Harry S. Truman Presidential Library & Museum

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Harry S. Truman
1945-1953


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Provided courtesy of The American Presidency Project.  John Woolley and Gerhard Peters. University of California, Santa Barbara.
  8. The President's News Conference  
April 20, 1945

THE PRESIDENT. Well, I've got a telegram I will read to you. Is everybody in?

Mr. Early: Yes, sir.

[1.] THE PRESIDENT. This is dated Miami, Florida, April 19, addressed to me here.

"Dear Mr. President: Some time ago, you made an appeal--

Voices: Little slower--slow!

Mr. Early: You will get copies of it later.

THE PRESIDENT. I will read it to you first. Then I will see that you get copies.

[Reading, not literally] "Dear Mr. President: Some time ago you made an appeal to me which I
think I responded to at the moment in good spirit. Now I am going to make an appeal to you.
Please let us have Leonard Reinsch back. When we gave our consent we were not sufficiently
mindful of the tremendous tasks ahead of us in radio in connection with Television, Frequency
Modulation and what not. On special occasions for your personal uses his services could be
availed of without embarrassment to us. It might not seem a patriotic impulse which prompts this
message, and yet I am sure on reflection you will see it is justified. Kindest regards, James M.
Cox."

And he is my friend. I think he will do anything in the world for me, so as to make Leonard
available to me for the radio jobs that he has always done. Leonard will be on call just as Jimmy
Byrnes is for anything that I want. And I am going to comply with Governor Cox's request.

[2.] And the reason I am calling you in to give this to you is because I called in Charlie Ross last
night after this happened, and Charlie agreed to come with me after this San Francisco
Conference, on May 15th.

Then Charlie and I got sentimental, and called up our old schoolteacher in Independence last
night, and I am afraid that there is a leak in Independence--[laughter]--and Charlie also called up
his son. I didn't want you fellows to be scooped on it, so that's why I am doing this.

Q. Did you say he called his old schoolteacher--

THE PRESIDENT. He and I called her together. She is the only schoolteacher that is
living, and so we called her up. We used to go to school together. I asked Mr. Pulitzer to give
Charlie 2 years' leave, and Mr. Pulitzer very kindly complied with that; and I hope he won't do
the same to me that has happened here. I hope not. He said he wouldn't.

Q. What is the schoolteacher's name?

THE PRESIDENT. Miss Tilly Brown. Matilda Brown. We always called her Tilly.
Matilda--M-a-t-i-l-d-a--Brown. We always called her Tilly.

Q. That is at Independence?

THE PRESIDENT. At Independence.

Q. How old is she, Mr. President?

THE PRESIDENT. Well, I don't think she would object to her age being
told--[laughter]--but I don't know. She is somewhere between 75 and 80.

Q. Was that grade school?

THE PRESIDENT. High school. She taught Charlie and me English.

Q. Were you in the same class?

THE PRESIDENT. Charlie and I graduated in the same high school class.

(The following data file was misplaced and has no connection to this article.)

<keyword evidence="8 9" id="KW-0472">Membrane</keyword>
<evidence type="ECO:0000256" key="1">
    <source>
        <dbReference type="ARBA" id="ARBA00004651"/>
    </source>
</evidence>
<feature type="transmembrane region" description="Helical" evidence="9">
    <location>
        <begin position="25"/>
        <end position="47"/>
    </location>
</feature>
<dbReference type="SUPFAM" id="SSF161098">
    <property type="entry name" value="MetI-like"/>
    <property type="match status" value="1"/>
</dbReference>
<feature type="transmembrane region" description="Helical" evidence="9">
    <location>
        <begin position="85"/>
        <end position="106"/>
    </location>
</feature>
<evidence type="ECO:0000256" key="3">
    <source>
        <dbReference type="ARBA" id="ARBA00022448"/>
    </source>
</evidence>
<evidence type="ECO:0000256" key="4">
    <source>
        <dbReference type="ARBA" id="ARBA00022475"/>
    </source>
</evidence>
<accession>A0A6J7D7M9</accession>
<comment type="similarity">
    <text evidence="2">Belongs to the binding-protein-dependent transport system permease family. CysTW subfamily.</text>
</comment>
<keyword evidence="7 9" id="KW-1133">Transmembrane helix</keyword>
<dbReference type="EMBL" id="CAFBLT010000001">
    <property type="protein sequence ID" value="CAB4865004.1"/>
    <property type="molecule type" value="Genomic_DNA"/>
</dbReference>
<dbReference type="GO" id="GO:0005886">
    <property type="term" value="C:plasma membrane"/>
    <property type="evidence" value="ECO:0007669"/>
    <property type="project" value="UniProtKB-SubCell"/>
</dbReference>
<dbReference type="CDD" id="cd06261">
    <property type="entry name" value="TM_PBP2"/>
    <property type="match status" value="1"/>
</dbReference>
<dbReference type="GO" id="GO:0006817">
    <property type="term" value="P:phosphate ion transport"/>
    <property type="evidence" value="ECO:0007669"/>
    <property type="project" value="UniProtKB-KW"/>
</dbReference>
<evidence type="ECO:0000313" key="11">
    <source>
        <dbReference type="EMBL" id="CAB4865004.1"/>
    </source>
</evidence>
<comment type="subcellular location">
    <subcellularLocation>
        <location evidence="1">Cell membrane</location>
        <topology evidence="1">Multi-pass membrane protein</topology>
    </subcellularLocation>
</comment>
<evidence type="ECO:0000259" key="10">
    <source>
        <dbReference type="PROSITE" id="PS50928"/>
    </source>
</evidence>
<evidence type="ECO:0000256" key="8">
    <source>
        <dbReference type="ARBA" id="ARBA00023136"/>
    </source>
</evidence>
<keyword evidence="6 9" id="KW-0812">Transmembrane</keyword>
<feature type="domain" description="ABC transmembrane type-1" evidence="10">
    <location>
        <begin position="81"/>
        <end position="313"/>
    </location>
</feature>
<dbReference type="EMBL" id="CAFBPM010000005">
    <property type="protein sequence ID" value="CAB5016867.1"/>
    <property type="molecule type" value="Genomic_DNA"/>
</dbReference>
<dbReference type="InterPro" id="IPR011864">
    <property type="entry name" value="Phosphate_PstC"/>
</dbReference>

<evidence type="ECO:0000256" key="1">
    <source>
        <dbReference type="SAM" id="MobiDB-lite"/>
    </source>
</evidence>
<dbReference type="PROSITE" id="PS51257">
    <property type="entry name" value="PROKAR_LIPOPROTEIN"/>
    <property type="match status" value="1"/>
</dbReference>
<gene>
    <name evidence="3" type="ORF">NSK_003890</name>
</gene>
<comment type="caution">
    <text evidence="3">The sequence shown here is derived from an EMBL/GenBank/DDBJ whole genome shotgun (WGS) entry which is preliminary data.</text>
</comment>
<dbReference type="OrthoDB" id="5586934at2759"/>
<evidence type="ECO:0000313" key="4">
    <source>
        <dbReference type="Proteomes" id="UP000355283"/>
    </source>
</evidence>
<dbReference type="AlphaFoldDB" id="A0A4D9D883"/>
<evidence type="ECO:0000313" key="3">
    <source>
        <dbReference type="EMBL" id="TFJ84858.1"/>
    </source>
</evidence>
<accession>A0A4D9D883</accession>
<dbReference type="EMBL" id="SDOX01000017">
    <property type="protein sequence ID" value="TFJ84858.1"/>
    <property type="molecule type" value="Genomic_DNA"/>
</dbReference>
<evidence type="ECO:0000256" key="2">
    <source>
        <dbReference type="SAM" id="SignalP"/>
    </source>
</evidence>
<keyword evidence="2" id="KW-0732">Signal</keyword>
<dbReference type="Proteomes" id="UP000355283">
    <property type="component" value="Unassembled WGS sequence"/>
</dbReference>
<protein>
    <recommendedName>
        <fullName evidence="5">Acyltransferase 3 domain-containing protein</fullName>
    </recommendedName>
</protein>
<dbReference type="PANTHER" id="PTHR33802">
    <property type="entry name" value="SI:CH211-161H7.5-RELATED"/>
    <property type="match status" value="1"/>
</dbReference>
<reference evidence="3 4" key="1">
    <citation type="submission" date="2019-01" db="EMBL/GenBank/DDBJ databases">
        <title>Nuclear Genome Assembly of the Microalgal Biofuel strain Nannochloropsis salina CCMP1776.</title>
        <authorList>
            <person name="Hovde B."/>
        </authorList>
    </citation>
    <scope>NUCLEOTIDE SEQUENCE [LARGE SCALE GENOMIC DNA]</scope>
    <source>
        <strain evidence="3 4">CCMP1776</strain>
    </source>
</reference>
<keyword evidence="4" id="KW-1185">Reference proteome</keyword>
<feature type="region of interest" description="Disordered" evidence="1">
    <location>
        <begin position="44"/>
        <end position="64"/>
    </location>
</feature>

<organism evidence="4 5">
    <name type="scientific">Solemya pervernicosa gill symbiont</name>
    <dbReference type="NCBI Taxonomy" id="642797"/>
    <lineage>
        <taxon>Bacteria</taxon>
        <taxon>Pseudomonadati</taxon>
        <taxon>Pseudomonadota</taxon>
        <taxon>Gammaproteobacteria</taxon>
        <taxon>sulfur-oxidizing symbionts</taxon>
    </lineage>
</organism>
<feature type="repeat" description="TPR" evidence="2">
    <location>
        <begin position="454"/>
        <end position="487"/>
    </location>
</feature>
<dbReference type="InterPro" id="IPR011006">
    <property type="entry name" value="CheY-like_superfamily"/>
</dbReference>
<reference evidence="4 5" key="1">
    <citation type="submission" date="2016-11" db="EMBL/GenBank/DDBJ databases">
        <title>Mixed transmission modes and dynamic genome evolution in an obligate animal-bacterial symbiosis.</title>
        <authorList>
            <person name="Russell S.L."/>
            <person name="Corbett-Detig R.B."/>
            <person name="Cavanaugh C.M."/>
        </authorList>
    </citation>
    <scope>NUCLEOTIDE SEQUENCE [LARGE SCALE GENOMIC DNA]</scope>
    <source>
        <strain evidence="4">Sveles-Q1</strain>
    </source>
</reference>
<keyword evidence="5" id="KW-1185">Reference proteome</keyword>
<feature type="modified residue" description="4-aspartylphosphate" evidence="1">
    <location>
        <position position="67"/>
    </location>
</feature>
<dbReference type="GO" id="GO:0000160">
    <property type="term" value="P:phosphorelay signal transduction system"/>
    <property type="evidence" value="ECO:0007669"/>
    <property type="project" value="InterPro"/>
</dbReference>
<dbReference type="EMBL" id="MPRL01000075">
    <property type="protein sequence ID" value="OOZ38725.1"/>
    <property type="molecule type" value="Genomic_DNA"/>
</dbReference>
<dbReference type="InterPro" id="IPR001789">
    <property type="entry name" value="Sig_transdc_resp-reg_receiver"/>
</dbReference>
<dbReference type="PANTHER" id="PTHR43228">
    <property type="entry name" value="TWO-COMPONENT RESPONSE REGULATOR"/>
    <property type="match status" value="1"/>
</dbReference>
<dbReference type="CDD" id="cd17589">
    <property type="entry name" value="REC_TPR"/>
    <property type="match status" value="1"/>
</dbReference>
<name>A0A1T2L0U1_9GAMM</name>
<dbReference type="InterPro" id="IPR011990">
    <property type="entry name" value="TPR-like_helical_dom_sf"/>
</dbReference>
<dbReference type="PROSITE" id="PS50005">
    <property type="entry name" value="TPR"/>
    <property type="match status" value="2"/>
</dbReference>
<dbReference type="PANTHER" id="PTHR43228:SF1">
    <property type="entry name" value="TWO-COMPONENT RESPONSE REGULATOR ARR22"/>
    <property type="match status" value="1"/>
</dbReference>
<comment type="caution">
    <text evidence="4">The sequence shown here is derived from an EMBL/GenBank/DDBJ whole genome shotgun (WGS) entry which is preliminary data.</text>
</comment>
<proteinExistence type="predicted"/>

Q. What was that year, sir ?

THE PRESIDENT. 1901. Do your own figuring. [Laughter] That covers everything,
doesn't it?

[3.] Oh, yes. I almost forgot something. Jonathan [Daniels] has agreed to stay with me. He is
going to stay with me until Charlie comes. Does that take care of everything? I am appreciative
of that, too, just as I am of all these things; and I am exceedingly happy to have these people on
call when I need them.

Q. When are you--when is Mr. Reinsch leaving?

THE PRESIDENT. At his convenience. The telegram is specific.

Q. Mr. Ross will come in about the 15th of May, sir?

THE PRESIDENT. Yes.

[4.] Q. Mr. President, what about the reports that Leslie Biffke will come down here?

THE PRESIDENT. They have no foundation in fact.

Q. Mr. President,--

THE PRESIDENT. Les is literally of much more use to me as Secretary to the Senate
than he would be down here at the White House--much more use to the Senate. I don't want to
cripple the Senate by taking Les Biffle away from them.

What did you start to say?

Q. I started to say, sir, that means that you didn't even ask for him to come down. The report is
going around that you and Mr. Barkley were arguing over who was going to get Les.

THE PRESIDENT. Oh, that is--no argument--[inaudible words]--only in fun. Don't
quote that, though. There was never any thought on my part that Biffle be brought down here.

Q. Nothing serious?

THE PRESIDENT. No. I wouldn't say there was no kidding--[inaudible
words]--Barkley, you know, and I like to rib each other. I was worrying him a little bit, and he
was trying to worry me.

Q. You'd say he was a good man in almost any job he worked ?

THE PRESIDENT. Biffle? They don't make them any better than Biffle. And you can
quote me on that.

Q. Mr. Ross will be the Press Secretary?

THE PRESIDENT. Press Secretary. Reporter: Thank you, sir.

NOTE: President Truman's second news conference was held in his office at the White House at
11:45 a.m. on Friday, April 20, 1945.
 
Provided courtesy of The American Presidency Project.  John Woolley and Gerhard Peters. University of California, Santa Barbara.